The open source framework for Java-based web apps has a critical flaw the Apache Software Foundation is trying to counter.

Larry Loeb, Blogger, Informationweek

August 24, 2018

3 Min Read

A critical-level remote code execution vulnerability (CVE-2018-11776) has been identified in Apache Struts. Struts is an open source framework used in the development of Java-based web apps. The vulnerability has been classified as critical because the flaw could allow remote attackers to execute their code on a server that is running the Struts-developed app.

The Apache Software Foundation announced that it has released a new version of Struts that patches the issue. Affected versions include Struts 2.3 through Struts 2.3.34, as well as Struts 2.5 through Struts 2.5.16. ASF strongly recommends that users upgrade to Struts 2.3.35 or Struts 2.5.17 immediately, even though a workaround that they characterize as "weak" is possible.

Adding urgency, Tenable has blogged, "A working proof of concept (PoC) has been discovered and verified on Github by Tenable's research team. In addition, there are indications that attackers are already probing for vulnerable Apache Struts instances."

Man Yue Mo from the Semmle Security Research team has been credited with identifying the problem.

A previous vulnerability in Struts (CVE-2017-5638) that was also discovered by Semmle has been blamed as the cause of the massive data breach that occurred at Equifax. In that instance, the financial records of more than 140 million users were exposed.

There are specific configurations of Struts that enable the vulnerability.

They are:

  1. The alwaysSelectFullNamespace flag is set to true in the Struts configuration. This automatically occurs if the application uses the Struts Convention plugin.

  2. The application's Struts configuration file contains an tag that does not specify the optional namespace attribute or specifies a wildcard namespace ("/*").

Dayne Topkin via Unsplash

Dayne Topkin via Unsplash

Semmle notes, "If your application's configuration does not meet these two conditions, you are likely not vulnerable to the two attack vectors described. However, new attack vectors that apply to different configurations may be discovered in the near future."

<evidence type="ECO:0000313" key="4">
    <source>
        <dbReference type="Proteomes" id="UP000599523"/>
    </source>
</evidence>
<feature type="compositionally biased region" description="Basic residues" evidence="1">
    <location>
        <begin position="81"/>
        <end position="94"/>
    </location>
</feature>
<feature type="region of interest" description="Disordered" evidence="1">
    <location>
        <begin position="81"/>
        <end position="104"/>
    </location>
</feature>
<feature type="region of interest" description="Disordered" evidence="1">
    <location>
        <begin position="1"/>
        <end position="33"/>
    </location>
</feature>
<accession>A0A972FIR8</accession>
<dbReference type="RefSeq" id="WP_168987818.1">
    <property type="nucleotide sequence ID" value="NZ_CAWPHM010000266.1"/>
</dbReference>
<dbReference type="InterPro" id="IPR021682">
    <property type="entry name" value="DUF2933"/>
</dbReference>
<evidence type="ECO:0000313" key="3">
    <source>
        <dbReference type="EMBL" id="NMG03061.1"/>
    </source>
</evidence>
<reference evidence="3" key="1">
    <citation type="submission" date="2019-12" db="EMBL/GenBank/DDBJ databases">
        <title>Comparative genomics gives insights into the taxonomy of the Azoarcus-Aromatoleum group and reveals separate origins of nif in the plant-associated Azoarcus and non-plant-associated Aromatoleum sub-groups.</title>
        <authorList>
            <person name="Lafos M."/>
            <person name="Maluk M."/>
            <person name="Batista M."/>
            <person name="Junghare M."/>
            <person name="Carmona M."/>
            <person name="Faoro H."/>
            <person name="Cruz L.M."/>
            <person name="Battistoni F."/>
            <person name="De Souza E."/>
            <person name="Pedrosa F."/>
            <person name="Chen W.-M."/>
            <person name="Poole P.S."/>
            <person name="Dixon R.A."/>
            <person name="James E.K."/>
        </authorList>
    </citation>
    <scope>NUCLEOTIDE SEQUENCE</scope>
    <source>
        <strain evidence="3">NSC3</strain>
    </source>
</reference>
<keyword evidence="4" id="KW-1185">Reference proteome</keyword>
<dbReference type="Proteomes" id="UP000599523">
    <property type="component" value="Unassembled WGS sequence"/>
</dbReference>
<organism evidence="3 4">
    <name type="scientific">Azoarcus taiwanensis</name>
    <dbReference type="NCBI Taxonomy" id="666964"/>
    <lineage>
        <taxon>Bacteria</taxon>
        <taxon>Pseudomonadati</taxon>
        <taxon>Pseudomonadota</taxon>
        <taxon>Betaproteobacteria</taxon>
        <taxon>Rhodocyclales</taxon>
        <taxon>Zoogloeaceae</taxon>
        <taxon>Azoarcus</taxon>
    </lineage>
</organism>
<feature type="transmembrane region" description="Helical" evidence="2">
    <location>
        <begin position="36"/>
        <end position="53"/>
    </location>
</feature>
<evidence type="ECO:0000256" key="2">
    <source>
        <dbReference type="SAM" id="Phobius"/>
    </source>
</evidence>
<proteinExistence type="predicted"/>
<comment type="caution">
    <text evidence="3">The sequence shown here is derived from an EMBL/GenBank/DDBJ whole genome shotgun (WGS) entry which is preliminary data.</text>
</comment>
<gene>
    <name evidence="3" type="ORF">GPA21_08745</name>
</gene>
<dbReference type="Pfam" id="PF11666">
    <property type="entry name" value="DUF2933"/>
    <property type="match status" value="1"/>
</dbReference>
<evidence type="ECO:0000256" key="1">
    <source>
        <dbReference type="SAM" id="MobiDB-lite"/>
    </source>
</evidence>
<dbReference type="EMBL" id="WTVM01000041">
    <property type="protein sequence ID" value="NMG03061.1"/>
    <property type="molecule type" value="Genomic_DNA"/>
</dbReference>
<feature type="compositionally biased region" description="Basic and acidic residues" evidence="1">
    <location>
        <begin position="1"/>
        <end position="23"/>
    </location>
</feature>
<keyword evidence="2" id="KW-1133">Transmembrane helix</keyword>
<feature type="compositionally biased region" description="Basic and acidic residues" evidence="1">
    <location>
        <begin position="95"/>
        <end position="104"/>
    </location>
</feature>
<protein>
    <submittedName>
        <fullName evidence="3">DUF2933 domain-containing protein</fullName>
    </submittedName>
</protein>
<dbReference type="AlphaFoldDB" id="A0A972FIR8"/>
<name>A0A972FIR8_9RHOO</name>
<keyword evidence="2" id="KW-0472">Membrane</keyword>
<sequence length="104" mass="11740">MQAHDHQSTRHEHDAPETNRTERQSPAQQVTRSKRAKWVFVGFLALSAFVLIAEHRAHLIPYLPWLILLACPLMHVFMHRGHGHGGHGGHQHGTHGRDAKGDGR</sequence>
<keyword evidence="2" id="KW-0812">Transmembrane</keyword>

The researchers found that vulnerable applications may be attacked by threat actors injecting their own namespace as a parameter in an HTTP request. It seems that the value of that parameter is insufficiently validated by the Struts framework, and can be any OGNL string.

OGNL ("Object-Graph Navigation Language") is a domain-specific language that is used to customize Apache Struts' behavior.

Mo describes the process that led to the exposure of the vulnerability in a blog. He looks at the underlying data flow of Struts and how libraries that are used in determining results will affect it.

He also wonders how this vulnerability was missed by everyone. He thinks they were just not looking widely enough.

He notes in the blog that, "In my opinion, it's because the similarities between [previous vulnerabilities] are, in a sense, local, in that they all occur in a similar location in the source code (all in the Rest plugin). They are linked by the tainted source, rather than the location of the source code, so any software or tool that would successfully find variants like this would need to be able to perform […] semantic analysis across the whole code base."

What should worry the security professional is that further vulnerabilities may be exposed by this approach to Struts. Attention in the upcoming days will be needed.

Correction (8/24/2018): This article was updated to correct the mention of the Equifax breach that had identified the company as Experian.

Related posts:

— Larry Loeb has written for many of the last century's major "dead tree" computer magazines, having been, among other things, a consulting editor for BYTE magazine and senior editor for the launch of WebWeek.

Read more about:

Security Now

About the Author(s)

Larry Loeb

Blogger, Informationweek

Larry Loeb has written for many of the last century's major "dead tree" computer magazines, having been, among other things, a consulting editor for BYTE magazine and senior editor for the launch of WebWeek. He has written a book on the Secure Electronic Transaction Internet protocol. His latest book has the commercially obligatory title of Hack Proofing XML. He's been online since uucp "bang" addressing (where the world existed relative to !decvax), serving as editor of the Macintosh Exchange on BIX and the VARBusiness Exchange. His first Mac had 128 KB of memory, which was a big step up from his first 1130, which had 4 KB, as did his first 1401. You can e-mail him at [email protected].

Keep up with the latest cybersecurity threats, newly discovered vulnerabilities, data breach information, and emerging trends. Delivered daily or weekly right to your email inbox.

You May Also Like


More Insights